Art & Culture
Creating a Kinder World Through Art
By Alena Moreira
Volume 1 Issue 6
March 18, 2021
Original artwork by Alena Moreira
This is the goal of the Memory Project, a nonprofit organization with the simple purpose of promoting intercultural insight and kindness between children of different social backgrounds around the world through art. Their main program, sharing the same name as the organization, involves the creation of photographic or realistic portraits of children involved in the program. These children are often in orphanages, refugee camps, or similar situations, so the Memory Projects seeks to gift the children a little keepsake – a little memory – to give them something beautiful and personal to hold onto despite the difficulties they face in their lives. One could argue that the money and effort put into making these portraits would be better spent on living necessities, such as food and water, rather than marks on paper, and they might be right. However, we cannot underestimate the power of a simple act of kindness, even something as small as a drawing made with the happiness of only one person in mind.
The process of making a memory project portrait is simple and straightforward. Teachers who reach out to The Memory Project organization are shown the children and countries that are involved and can choose a group based on if its timeframe works well with the teacher’s and their students’ schedules. Once a country is chosen, The Memory Project emails (postal mail, before covid) individual photos of the children, which include their name, age, and favorite color. Students then choose one (or more) of the children to make a portrait of. These portraits are all 2D media, including pencil, pastel, and even painting, and must be on 9”x12” paper or unstretched canvas. When finished, the art students write the child’s ID code and name, attach a photo of themselves and write their name with little message to the back of their drawing, along with an outline of their hand to symbolically touch the hand of the child who receives the portrait. These portraits are then sent off with a requested $15 per portrait; however, classes who cannot afford this contribution are still accommodated so they can participate, as the organization’s goal is to include as many artists as possible despite the financial struggles they may face.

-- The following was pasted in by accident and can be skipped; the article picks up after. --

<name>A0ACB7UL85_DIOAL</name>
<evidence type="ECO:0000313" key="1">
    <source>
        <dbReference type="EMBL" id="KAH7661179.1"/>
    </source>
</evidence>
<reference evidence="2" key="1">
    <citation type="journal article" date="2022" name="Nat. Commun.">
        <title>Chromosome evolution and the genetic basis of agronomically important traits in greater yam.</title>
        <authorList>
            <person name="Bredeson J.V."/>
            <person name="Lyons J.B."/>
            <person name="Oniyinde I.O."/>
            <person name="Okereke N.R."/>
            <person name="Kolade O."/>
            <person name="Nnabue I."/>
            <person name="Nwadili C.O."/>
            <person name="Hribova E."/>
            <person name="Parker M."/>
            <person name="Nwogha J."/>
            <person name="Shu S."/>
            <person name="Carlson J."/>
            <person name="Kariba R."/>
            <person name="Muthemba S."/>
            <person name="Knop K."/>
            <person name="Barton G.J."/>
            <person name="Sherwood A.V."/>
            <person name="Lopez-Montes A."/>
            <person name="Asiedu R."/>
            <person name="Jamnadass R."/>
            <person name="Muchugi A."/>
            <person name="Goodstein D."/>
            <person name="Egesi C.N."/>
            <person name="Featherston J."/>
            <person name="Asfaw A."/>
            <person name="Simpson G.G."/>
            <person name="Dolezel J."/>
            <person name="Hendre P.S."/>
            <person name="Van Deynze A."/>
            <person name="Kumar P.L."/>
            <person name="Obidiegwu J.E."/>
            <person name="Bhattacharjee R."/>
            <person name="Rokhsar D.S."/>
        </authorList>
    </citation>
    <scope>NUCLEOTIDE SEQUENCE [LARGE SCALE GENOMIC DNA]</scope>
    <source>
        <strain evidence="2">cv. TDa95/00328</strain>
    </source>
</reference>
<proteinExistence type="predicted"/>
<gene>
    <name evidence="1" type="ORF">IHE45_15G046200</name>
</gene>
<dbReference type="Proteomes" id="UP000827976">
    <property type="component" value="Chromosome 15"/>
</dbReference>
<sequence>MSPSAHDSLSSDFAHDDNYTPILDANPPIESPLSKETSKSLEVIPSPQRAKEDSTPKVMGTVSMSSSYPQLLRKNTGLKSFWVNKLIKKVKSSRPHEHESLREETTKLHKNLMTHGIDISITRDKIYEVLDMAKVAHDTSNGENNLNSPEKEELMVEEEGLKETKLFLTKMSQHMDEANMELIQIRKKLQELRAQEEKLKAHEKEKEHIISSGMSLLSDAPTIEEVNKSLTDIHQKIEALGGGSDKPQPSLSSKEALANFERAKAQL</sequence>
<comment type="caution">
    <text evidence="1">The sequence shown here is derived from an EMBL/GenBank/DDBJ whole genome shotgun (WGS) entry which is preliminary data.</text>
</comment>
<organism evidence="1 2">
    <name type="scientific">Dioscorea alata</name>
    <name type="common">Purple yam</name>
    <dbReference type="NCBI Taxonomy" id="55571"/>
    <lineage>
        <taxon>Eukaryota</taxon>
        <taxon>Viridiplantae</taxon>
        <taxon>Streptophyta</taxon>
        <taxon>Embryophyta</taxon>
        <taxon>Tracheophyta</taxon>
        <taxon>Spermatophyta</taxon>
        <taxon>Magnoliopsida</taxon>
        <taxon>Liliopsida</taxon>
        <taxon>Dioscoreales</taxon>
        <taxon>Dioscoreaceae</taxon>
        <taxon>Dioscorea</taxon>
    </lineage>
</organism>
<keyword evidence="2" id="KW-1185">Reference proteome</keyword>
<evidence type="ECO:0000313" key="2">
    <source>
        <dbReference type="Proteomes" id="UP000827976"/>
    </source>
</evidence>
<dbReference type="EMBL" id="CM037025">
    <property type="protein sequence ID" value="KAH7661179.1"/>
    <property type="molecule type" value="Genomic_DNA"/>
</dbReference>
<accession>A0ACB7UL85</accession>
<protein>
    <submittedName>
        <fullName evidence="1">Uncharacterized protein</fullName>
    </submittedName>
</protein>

Started in 2004, The Memory Project portraits are a high level or advanced project, meaning the students who participate must be talented enough to make highly realistic portraits. While art is accepting to people of all styles and abilities, the reality of the program is that the children involved wouldn’t like to receive a beginner-level drawing of themselves or an abstract interpretation of what they look like while their friend receives a photorealistic and expertly drawn portrait. However, The Memory Project offers another program for artists K-12 and of all artistic levels. Called the Art Exchange, this peacebuilding program involves a one-to-one exchange between American students and kids from culturally different countries, including Russia, Pakistan, Afghanistan, Syria, and Nigeria.
Check out our North Star Gallery (the Artwork tab at the top of the page) to see past and current submissions to the Memory Project. North’s Art Honor Society has sent portraits to Malaysia and Venezuela, and is currently sending portraits to kids in Cameroon, a country in Central and West Africa.